It’d be fair to say that the one single unifying thing for all human-kind would be heart-break. We’ve all, to varying degrees, experienced it – and, I think, the expression of heartbreak in various forms of performance and / or art are, and will always be, not only at the core of creativity; but also the very thing that will endure. Even in contrast, for example in the gloriously optimistic Love Is Gonna Lift You Up or the adversity-definat Jubilee on this record, if there was no heartbreak then there’d be no ‘down’ to be lifted ‘up’ from with ‘love’.
Art often amplifies the feelings of us all; sets out to magnify emotions, sometimes larger than life . Perhaps unwittingly we’re attracted to this because, there’s a base level survival instinct embedded in us. Other people’s heartbreak, when amplified and shared give us, I think, a will to overcome our own. Mum used to always say “there’s always someone worse off” when faced with something challenging or difficult in life – and I want to thank her, for many things, but here, in this album review, for bringing me up to try and be empathetic to others; to know that, even on my darkest days, or through my worst mistakes, that, other people have been, and are going through worse; and to care about that and to try and not only think about myself in those darkest times. Thanks, Mum for giving me that lesson to always try and be a better self and think of others.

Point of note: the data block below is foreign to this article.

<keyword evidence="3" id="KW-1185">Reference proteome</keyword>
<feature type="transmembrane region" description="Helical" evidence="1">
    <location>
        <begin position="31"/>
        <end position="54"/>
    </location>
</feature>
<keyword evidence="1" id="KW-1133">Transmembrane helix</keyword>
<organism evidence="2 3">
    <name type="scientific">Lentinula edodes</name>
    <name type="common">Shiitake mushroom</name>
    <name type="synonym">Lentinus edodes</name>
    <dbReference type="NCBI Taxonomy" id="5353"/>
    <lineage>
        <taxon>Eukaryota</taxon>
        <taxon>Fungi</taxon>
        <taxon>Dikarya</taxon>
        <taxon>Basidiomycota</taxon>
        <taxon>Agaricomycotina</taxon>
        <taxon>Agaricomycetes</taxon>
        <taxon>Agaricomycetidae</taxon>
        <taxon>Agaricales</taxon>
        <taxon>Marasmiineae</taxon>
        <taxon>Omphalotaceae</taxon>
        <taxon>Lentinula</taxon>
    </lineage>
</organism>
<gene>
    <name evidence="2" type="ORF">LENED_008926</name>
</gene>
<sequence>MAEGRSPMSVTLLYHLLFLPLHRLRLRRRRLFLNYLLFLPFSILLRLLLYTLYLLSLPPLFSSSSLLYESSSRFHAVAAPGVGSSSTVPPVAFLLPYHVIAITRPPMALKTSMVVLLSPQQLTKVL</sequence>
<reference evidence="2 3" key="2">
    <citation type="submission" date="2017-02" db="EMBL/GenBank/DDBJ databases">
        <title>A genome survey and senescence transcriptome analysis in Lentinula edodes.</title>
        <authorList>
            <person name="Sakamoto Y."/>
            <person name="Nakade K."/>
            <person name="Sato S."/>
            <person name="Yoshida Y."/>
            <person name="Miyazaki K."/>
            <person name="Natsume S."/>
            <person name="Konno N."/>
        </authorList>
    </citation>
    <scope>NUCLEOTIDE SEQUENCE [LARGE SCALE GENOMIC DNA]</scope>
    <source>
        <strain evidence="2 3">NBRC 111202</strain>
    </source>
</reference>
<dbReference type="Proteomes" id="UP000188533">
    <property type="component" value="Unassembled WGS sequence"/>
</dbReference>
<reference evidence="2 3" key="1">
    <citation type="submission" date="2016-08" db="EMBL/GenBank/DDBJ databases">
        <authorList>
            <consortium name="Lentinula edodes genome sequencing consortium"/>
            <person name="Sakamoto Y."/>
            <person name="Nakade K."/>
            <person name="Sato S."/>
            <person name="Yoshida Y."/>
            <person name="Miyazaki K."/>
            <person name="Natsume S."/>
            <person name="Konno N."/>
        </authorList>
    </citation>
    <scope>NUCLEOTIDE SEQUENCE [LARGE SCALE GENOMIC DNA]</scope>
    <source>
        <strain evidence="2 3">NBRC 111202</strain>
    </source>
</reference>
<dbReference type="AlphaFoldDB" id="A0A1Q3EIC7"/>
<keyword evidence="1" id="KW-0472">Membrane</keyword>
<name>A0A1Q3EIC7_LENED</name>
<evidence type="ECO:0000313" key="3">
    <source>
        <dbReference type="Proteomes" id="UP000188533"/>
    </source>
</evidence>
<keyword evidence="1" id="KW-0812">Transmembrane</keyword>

There truly is profound sorrow and contrastingly, euphoric optimism on this album. Producers, Damon Albarn and Richard Russell have done an exceptional job in creating the musical spaces for Bobby Womack to breath in and to give us the album of his career.
When I was writing notes in reviewing this record, I wrote a sentence that said that Bobby Womack “understands heartbreak”. I sat here, listening to the record staring at the sentence and deleted it. Womack doesn’t “understand” heartbreak – he has had his heart broken, over and over again and on this record, his voice, is that of someone tortured by heartbreak. But I don’t think he “understands” it. I think, that is the point here. He’s had his heart-broken, arguably more than many – he lost his infant son in 1976; turned to cocaine addiction to try and cope and ten years later lost another son, Vincent, aged 21 to suicide. And he confesses, I think, in these songs, now in his late sixties – writing these songs in a period of time where he had been diagnosed with cancer, that he doesn’t understand heartbreak. But he has survived it.
- review by Andrew Tidball